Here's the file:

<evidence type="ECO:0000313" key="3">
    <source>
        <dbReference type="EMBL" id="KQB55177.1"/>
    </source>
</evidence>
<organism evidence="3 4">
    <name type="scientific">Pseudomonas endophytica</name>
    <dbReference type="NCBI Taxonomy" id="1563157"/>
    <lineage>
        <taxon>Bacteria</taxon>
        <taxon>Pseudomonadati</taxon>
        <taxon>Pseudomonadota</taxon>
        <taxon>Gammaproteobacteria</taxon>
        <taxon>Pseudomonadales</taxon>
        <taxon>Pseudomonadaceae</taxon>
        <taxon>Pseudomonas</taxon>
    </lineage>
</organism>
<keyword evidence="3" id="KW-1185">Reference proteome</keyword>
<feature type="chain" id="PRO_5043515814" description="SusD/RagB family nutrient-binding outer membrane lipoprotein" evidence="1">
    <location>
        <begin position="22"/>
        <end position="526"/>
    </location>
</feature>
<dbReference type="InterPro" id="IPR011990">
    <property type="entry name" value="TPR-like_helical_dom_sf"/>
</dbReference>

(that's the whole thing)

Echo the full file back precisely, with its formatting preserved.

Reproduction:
<evidence type="ECO:0000313" key="3">
    <source>
        <dbReference type="EMBL" id="KQB55177.1"/>
    </source>
</evidence>
<organism evidence="3 4">
    <name type="scientific">Pseudomonas endophytica</name>
    <dbReference type="NCBI Taxonomy" id="1563157"/>
    <lineage>
        <taxon>Bacteria</taxon>
        <taxon>Pseudomonadati</taxon>
        <taxon>Pseudomonadota</taxon>
        <taxon>Gammaproteobacteria</taxon>
        <taxon>Pseudomonadales</taxon>
        <taxon>Pseudomonadaceae</taxon>
        <taxon>Pseudomonas</taxon>
    </lineage>
</organism>
<keyword evidence="3" id="KW-1185">Reference proteome</keyword>
<feature type="chain" id="PRO_5043515814" description="SusD/RagB family nutrient-binding outer membrane lipoprotein" evidence="1">
    <location>
        <begin position="22"/>
        <end position="526"/>
    </location>
</feature>
<dbReference type="InterPro" id="IPR011990">
    <property type="entry name" value="TPR-like_helical_dom_sf"/>
</dbReference>